Oddly enough it has taken the Scots to remind the English that they have an identity to preserve. The fallout from last year’s independence referendum has finally begun to uncouple Englishness from Britishness. It may not yet have permeated much into popular culture; but it is influencing proceedings in that most prosaic of forums, namely the legislature. The question of how to fit England into the constitutional dispensation brought about by devolution has festered for nearly 40 years ever since Tam Dalyell formulated his West Lothian Question. Derry Irvine, the former Lord Chancellor, once said that the best way to address this conundrum was to stop asking it; but that is no longer an option now that Scotland has been given what approximates to Home Rule short of independence.
The fallout from last year’s independence referendum has finally begun to uncouple Englishness from Britishness.
Ministers, though, are anxious that this should not be matched in England lest the United Kingdom crack under the strain. After all, parity with Scotland would be an English parliament and that is not something the politicians are prepared to countenance because of its disproportionate size. Their alternative, English Votes for English laws (Evel), will finally be put to a vote in the Commons on Thursday after the Government postponed a decision from July. There were complaints then that the new rule was being introduced by way of a change to Commons standing orders rather than by legislation, though this seems eminently sensible as it might otherwise involve the courts in the procedures of MPs.
Critics also felt too little time was given to debate the issue (even though it has been discussed ad nauseam for the past four decades) and that the proposals were liable to create two classes of MP – those who can vote on English (and Welsh) laws and those who can’t. In fact, the plan means everyone can vote on a measure that only applies to England but English MPs will have the final say. The distinction is between having a voice, that can always be overridden, and having a veto, which can’t be.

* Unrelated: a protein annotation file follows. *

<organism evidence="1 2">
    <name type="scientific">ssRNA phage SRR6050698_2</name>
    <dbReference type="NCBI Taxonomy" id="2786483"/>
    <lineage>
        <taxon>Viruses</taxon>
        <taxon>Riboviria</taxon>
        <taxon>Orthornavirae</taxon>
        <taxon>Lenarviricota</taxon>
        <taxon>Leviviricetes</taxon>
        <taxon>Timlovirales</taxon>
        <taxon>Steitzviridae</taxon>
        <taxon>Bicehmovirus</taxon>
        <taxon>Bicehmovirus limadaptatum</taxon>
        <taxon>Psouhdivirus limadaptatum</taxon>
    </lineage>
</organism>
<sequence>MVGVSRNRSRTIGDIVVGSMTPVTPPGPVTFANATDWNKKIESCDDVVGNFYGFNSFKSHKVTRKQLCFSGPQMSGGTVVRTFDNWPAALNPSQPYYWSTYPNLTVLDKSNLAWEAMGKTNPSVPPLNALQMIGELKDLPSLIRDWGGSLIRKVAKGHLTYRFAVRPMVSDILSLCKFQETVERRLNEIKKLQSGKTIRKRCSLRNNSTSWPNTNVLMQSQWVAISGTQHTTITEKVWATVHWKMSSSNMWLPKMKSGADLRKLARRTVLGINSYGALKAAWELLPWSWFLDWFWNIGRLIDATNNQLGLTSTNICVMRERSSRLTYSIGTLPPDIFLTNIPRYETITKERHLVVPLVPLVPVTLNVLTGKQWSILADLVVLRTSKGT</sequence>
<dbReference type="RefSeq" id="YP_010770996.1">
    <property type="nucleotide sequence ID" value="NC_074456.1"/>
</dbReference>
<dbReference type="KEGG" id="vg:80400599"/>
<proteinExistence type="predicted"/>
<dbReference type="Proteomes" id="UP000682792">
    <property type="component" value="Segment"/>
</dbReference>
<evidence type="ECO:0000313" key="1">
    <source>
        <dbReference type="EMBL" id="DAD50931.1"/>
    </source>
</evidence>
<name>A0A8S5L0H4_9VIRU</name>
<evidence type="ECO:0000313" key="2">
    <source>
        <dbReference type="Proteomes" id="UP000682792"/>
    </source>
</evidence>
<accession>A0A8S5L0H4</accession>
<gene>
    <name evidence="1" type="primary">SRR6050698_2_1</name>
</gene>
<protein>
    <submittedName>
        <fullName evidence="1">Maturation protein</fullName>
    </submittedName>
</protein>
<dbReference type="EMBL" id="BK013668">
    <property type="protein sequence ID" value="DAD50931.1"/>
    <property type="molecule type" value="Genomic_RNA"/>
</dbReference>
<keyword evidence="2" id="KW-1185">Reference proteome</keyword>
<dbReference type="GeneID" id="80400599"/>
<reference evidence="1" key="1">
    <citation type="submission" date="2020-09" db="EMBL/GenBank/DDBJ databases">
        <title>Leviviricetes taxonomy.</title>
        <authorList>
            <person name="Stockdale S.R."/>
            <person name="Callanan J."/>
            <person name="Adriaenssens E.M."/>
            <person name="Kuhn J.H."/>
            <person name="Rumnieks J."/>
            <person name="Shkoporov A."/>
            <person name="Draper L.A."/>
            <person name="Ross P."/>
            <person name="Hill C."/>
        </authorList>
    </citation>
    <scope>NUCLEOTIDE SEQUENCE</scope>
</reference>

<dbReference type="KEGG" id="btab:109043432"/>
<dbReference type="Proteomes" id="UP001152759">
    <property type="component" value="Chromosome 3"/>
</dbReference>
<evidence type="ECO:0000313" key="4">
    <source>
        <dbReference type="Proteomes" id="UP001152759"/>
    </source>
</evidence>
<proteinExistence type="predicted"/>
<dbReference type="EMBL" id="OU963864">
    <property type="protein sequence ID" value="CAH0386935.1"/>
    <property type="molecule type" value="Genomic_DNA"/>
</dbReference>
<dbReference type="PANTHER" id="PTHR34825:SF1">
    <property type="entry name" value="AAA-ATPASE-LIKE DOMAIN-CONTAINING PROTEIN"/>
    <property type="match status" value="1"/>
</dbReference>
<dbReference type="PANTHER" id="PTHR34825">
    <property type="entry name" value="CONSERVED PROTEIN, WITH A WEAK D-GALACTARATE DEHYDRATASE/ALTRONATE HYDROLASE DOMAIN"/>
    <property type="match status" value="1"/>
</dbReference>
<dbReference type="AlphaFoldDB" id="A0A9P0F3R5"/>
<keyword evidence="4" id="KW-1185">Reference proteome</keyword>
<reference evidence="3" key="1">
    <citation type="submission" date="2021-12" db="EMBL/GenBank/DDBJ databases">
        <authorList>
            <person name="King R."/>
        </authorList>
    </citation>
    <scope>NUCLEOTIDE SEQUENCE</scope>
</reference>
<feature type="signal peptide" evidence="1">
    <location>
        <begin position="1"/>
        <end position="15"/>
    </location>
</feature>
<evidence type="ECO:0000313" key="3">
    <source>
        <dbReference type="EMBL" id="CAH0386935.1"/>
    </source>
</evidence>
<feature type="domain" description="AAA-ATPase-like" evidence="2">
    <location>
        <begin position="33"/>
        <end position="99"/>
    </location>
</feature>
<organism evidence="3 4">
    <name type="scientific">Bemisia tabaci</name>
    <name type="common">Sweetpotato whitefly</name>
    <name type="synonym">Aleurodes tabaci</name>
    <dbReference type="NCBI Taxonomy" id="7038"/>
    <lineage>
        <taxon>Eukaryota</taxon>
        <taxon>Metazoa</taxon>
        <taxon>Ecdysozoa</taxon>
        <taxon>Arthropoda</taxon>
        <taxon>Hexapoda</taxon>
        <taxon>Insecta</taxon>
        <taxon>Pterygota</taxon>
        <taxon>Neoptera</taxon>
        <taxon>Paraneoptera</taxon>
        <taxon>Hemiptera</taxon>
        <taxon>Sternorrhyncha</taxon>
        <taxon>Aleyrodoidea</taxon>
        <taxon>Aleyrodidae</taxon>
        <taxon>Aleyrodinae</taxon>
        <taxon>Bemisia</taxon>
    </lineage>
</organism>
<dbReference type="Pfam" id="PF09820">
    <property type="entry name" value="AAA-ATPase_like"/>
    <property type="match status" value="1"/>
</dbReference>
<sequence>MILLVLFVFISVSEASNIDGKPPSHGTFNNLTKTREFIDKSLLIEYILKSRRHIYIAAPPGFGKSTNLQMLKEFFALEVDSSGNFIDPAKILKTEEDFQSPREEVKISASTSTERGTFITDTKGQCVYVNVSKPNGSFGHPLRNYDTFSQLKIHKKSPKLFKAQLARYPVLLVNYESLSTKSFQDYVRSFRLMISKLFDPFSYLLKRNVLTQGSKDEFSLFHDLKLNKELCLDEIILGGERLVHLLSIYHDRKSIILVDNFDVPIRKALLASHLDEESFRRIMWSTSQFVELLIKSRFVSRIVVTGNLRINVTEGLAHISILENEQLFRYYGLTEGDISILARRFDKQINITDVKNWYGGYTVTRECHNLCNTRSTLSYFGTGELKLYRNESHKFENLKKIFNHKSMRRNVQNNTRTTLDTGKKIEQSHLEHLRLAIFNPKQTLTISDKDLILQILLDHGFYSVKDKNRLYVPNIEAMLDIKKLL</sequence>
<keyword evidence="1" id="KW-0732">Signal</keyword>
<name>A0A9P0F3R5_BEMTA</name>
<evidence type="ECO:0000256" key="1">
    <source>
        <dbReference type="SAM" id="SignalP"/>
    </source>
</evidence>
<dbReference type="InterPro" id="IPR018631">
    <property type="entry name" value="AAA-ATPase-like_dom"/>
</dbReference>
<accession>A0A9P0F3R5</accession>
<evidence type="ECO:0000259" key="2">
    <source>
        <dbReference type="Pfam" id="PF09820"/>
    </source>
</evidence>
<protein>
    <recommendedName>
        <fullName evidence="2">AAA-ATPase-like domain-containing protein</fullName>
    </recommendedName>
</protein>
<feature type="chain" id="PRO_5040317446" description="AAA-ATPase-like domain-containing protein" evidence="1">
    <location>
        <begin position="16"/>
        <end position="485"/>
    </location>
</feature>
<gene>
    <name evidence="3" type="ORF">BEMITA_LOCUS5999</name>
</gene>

This seems a reasonable approach and yet it has had constitutionalists and the SNP in a lather of indignation. The Commons Procedure Committee has recommended that the new formula should only be applied to three Bills to begin with, to see how well, or badly, it works. Since the Government has planned a review after a year everyone now seems to be singing a similar tune, though Labour and the Nationalists will oppose the measure.
Labour – if it is at all possible to divine what the Opposition thinks about anything – agrees with Evel but thinks this is the wrong way to go about it and wants a convention to discuss bigger matters arising from the shake-up of the constitutional kaleidoscope. These could include the idea of a federal UK as proposed by the Marquess of Salisbury, who considers the Evel proposals to be “ill-conceived and hurried”.
Some Conservative MPs share these concerns; others feel the changes do not go far enough. For now, though, the prospect of a Tory rebellion over what seems like an innocuous rule change appears to have dissipated and English votes for English laws will at last become a reality. How long this state of affairs will last, however, is anyone’s guess. Eventually, the Government will need to erect a shield wall to fend off its assailants on the issue; and anyone unsure of how one of those works should watch the Last Kingdom. Believe me, it’s bloody.